Original languageEnglish (US)
Pages (from-to)10-19
Number of pages10
JournalFood Protection Trends
Volume33
Issue number1
StatePublished - Jan 1 2013

Fingerprint

Food Safety
education programs
human resources
food safety
Education
food safety education
meat
Meat
cultural differences
needs assessment
food handling
safety assessment
food service
testing
behavior change
foodborne illness
Communication Barriers
Foodborne Diseases
Needs Assessment
Retention (Psychology)

All Science Journal Classification (ASJC) codes

  • Food Science
  • Public Health, Environmental and Occupational Health

Cite this

@article{a14aa2aa780548dfb78180b66e371d54,
title = "Development and implementation of a {"}counter-top{"} training program to increase retention of food safety knowledge, alter behavior, improve attitude and increase skills of spanishspeaking retail employees",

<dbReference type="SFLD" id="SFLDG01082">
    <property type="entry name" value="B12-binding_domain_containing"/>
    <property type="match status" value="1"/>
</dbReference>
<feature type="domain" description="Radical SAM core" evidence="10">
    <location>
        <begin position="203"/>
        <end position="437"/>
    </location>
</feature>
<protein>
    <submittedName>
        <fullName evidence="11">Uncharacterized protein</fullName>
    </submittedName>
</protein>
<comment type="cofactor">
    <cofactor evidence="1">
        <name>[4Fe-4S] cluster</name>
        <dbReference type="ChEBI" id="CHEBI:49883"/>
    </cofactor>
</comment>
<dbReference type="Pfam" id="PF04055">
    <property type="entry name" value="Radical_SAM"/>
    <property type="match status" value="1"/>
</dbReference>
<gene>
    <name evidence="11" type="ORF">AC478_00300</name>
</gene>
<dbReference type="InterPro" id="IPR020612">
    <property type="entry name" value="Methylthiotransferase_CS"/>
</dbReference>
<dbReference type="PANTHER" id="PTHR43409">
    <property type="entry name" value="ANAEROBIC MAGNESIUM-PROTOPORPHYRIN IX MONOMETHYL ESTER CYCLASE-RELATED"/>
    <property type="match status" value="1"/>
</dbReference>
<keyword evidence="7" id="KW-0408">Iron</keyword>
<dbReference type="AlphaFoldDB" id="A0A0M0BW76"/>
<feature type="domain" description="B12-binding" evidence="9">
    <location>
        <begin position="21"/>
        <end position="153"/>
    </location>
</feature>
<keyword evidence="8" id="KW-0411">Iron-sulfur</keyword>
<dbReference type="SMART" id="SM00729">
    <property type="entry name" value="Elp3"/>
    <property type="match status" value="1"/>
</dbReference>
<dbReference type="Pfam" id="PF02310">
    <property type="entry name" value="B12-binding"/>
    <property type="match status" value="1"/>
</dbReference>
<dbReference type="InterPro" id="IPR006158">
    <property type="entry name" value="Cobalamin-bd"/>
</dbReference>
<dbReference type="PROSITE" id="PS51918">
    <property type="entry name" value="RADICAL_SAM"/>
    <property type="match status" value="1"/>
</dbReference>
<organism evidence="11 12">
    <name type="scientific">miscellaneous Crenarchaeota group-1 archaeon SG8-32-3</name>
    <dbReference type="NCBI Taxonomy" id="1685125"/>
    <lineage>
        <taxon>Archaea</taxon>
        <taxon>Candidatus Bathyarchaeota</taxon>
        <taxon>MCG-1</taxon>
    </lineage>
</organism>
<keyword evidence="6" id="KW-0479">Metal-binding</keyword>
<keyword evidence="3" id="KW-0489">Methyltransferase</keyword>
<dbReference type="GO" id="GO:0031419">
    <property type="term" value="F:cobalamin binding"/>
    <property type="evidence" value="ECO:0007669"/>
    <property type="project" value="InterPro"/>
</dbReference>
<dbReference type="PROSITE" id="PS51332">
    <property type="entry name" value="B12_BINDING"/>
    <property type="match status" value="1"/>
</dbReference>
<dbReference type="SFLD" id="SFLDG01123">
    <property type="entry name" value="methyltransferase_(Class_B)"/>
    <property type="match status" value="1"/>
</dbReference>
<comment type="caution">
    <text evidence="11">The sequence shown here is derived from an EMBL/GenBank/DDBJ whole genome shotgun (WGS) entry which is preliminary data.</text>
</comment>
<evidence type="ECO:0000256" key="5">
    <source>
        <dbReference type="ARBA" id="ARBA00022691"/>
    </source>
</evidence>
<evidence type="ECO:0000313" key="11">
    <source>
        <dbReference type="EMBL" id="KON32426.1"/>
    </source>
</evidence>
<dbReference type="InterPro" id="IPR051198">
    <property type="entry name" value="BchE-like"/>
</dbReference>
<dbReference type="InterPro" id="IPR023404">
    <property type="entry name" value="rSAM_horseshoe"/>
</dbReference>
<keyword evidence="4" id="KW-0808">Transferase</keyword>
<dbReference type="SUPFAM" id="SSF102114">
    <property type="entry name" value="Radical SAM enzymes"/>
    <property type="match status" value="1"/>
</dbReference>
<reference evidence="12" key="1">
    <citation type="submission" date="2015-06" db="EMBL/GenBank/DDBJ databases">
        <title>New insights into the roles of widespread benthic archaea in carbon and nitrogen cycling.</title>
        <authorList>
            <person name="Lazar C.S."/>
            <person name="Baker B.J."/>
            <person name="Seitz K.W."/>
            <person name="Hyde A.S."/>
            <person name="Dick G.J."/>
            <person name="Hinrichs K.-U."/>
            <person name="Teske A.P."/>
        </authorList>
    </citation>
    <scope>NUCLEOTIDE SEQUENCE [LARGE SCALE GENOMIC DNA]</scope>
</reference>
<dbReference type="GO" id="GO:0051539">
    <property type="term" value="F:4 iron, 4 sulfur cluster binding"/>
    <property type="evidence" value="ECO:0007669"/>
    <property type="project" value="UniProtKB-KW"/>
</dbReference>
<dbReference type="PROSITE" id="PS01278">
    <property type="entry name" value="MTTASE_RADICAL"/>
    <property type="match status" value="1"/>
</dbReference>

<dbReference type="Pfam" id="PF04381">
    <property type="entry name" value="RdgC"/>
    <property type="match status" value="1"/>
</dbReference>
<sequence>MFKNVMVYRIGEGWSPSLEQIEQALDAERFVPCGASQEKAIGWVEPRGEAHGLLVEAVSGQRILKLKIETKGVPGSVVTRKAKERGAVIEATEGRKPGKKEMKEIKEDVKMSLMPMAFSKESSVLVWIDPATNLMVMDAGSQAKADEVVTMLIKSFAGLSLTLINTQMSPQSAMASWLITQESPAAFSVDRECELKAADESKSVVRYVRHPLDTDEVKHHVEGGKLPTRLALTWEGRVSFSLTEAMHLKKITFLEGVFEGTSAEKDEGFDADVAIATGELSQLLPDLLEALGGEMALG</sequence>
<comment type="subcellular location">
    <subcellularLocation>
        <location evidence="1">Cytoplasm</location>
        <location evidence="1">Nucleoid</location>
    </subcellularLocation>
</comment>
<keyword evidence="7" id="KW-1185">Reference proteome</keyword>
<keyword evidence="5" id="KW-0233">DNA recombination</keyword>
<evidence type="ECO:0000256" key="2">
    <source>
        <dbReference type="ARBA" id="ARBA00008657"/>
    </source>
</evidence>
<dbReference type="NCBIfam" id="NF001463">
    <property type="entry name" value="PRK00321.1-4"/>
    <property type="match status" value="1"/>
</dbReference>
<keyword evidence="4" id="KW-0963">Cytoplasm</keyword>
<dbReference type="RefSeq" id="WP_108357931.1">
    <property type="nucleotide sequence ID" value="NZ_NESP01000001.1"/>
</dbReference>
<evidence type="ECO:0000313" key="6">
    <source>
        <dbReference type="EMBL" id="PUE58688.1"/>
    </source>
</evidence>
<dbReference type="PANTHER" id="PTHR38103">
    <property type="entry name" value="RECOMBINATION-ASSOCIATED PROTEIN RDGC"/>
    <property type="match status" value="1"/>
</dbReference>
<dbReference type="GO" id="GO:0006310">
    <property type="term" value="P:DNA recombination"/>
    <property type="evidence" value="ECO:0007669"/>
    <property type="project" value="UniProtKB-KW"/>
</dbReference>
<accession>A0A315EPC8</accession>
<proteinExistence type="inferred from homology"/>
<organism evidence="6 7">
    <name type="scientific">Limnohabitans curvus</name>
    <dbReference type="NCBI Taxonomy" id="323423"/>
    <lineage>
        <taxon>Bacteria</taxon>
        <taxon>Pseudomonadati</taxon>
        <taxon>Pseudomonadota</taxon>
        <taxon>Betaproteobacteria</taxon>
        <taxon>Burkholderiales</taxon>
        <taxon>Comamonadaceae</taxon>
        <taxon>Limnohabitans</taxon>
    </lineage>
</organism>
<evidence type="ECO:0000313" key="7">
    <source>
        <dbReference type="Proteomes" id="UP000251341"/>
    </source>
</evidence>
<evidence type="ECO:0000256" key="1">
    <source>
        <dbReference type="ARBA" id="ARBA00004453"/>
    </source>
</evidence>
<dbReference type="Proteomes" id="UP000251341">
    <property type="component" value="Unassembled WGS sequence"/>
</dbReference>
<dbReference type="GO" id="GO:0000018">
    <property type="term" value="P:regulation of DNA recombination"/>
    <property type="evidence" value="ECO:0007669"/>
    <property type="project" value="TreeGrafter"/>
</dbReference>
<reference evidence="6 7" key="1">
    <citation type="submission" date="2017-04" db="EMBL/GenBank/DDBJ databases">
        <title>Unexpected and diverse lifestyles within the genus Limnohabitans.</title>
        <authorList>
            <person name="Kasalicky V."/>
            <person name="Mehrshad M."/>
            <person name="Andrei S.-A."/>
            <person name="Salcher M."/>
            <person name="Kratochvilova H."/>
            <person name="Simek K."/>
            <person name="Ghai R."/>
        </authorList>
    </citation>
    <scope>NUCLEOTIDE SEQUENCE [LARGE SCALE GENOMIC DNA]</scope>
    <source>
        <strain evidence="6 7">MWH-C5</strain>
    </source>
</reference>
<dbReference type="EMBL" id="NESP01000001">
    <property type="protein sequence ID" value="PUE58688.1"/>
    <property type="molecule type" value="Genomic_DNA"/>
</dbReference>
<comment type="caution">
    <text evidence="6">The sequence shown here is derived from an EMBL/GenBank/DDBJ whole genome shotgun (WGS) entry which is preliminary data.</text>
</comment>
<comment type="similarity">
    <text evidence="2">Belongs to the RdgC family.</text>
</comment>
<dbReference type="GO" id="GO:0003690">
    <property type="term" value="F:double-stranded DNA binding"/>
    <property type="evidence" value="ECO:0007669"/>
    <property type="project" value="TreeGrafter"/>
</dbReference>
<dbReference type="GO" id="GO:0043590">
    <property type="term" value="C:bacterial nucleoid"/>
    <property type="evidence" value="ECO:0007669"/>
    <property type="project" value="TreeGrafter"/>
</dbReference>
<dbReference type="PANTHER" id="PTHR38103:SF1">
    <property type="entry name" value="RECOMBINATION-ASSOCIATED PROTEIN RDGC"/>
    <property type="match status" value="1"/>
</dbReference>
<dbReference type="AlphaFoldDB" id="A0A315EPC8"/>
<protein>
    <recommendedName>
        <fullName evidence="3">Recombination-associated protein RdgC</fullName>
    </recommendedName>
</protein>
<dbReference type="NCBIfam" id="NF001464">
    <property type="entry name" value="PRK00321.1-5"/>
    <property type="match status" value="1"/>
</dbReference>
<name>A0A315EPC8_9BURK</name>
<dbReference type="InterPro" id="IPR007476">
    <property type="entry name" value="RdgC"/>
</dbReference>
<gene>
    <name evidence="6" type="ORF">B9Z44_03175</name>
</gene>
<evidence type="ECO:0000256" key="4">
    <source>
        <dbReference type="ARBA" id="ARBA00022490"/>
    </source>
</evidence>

abstract = "Foodborne illness is a concern that is compounded by lack of food safety training, cultural differences, and language barriers in foodservice industries. Needs assessments of Spanish-speaking food handlers from Reading, PA, were conducted by concealed-direct observations, collection of demographic data (gender, country of origin, years of school completed, age in years, years worked in a retail setting, years owning a store, number of employees at this store; part-time or full-time, and number of different customers per week) and manager preference of training surveys The results assisted in the development of a customized {"}counter-top{"} food safety training program that addressed common food safety issues occurring in small meat shops, known as carnicerias. Training was designed to increase retention of food safety knowledge, improve attitude, alter behavior, and increase skills of Spanish-speaking employees. The inclusion criteria required establishments have a meat display case, a meat slicer, employees >18 years of age, and employees whose first language was Spanish. Twenty carnicerias were assigned to two treatments groups control (no training) or face-to-face (FTF) training. The FTF training included four food safety assessments: knowledge, attitude, behavior, and a skill performance Assessments were given pre-training, post-training, and delayed-post training. ANCOVA for knowledge and skill results demonstrated a significant difference in post-test and delayed post-test scores when controlling for the pre-test scores of the FTF-trained group. Findings demonstrated that while food safety attitude and behavior changes were not changed significantly, improvements were observed in food safety knowledge and skill. This type of training program could impact establishments positively to improve food safety practices of Spanish-speaking employees.",